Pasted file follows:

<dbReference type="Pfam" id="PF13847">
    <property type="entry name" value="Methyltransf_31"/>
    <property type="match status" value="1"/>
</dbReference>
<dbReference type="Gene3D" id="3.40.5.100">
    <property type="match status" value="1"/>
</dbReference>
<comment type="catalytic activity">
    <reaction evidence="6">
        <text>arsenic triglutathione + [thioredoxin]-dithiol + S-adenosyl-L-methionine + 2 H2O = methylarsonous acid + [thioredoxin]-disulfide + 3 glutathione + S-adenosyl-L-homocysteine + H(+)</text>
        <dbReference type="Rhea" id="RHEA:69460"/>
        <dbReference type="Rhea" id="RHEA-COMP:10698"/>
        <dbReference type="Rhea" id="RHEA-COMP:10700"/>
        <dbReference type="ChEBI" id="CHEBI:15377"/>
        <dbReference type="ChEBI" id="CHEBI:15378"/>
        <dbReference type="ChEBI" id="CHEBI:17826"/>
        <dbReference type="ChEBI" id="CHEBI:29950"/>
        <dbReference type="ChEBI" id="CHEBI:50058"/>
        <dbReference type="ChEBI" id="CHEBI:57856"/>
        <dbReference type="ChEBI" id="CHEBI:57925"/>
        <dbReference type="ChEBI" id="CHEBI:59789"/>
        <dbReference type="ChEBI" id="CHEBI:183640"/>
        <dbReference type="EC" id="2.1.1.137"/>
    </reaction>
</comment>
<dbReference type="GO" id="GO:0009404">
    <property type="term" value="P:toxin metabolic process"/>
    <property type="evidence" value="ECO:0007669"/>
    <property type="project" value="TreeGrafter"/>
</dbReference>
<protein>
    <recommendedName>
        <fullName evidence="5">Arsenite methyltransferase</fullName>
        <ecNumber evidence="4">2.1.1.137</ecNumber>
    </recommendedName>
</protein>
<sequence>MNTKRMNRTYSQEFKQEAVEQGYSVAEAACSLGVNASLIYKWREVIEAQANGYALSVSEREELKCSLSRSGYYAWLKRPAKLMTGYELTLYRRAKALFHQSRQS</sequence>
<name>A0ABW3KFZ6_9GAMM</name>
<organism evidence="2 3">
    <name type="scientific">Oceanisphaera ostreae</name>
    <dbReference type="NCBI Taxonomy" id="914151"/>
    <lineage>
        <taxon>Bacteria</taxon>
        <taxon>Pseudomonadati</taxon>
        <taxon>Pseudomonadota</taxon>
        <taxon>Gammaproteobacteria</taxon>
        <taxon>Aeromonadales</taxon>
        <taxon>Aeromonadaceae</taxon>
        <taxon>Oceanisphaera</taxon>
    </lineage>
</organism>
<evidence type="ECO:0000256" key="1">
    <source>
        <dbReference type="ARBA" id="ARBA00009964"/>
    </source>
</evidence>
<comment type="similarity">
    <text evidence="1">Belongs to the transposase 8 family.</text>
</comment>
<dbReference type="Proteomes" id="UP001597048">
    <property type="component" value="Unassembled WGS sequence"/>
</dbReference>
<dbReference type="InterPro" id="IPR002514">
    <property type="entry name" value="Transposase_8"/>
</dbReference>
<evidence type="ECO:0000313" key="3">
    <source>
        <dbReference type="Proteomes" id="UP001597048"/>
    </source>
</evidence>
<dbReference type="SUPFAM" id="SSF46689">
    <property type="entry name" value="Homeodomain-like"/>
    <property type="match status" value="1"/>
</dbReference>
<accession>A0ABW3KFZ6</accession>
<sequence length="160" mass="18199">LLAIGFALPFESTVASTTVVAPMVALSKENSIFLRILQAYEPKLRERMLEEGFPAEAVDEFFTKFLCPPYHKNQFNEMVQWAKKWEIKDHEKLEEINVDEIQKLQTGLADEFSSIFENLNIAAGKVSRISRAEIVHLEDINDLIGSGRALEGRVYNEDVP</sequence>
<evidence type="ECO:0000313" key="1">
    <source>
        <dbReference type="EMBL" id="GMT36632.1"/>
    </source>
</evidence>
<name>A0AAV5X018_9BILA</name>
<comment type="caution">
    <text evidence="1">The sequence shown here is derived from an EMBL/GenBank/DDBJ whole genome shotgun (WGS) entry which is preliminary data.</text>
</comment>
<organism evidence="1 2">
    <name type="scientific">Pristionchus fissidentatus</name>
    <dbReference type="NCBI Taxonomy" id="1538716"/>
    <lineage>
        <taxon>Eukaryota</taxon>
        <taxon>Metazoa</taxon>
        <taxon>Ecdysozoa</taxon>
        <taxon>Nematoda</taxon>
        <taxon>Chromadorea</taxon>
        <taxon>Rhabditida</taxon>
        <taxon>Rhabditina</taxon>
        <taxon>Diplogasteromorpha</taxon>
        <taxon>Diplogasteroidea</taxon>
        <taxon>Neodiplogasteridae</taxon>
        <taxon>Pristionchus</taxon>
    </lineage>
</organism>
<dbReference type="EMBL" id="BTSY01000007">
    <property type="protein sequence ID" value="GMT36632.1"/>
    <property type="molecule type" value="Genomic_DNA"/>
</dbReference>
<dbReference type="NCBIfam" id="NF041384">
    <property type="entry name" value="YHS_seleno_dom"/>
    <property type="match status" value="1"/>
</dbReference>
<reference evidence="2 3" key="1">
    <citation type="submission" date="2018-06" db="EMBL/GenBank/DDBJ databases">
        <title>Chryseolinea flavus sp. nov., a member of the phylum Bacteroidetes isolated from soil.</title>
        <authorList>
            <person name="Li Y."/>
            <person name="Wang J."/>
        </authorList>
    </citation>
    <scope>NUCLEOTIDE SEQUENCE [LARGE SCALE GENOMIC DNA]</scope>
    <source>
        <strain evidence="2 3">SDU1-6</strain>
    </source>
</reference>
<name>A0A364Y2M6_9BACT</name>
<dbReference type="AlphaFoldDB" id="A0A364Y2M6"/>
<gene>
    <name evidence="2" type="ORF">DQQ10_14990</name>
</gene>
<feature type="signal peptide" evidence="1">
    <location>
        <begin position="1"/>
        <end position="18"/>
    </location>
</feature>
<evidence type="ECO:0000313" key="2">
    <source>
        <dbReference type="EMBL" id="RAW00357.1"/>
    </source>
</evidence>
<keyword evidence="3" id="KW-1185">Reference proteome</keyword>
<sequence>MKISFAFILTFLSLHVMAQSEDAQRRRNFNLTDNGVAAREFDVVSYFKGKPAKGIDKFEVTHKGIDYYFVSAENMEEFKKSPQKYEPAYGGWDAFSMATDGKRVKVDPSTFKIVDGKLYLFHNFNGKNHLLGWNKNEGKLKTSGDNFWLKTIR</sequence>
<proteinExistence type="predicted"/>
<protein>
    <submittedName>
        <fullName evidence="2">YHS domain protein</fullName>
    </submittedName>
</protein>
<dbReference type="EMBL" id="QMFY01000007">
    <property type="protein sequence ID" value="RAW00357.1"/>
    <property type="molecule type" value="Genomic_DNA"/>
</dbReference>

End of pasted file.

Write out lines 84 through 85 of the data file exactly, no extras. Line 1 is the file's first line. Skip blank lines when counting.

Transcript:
    <text evidence="1">The sequence shown here is derived from an EMBL/GenBank/DDBJ whole genome shotgun (WGS) entry which is preliminary data.</text>
</comment>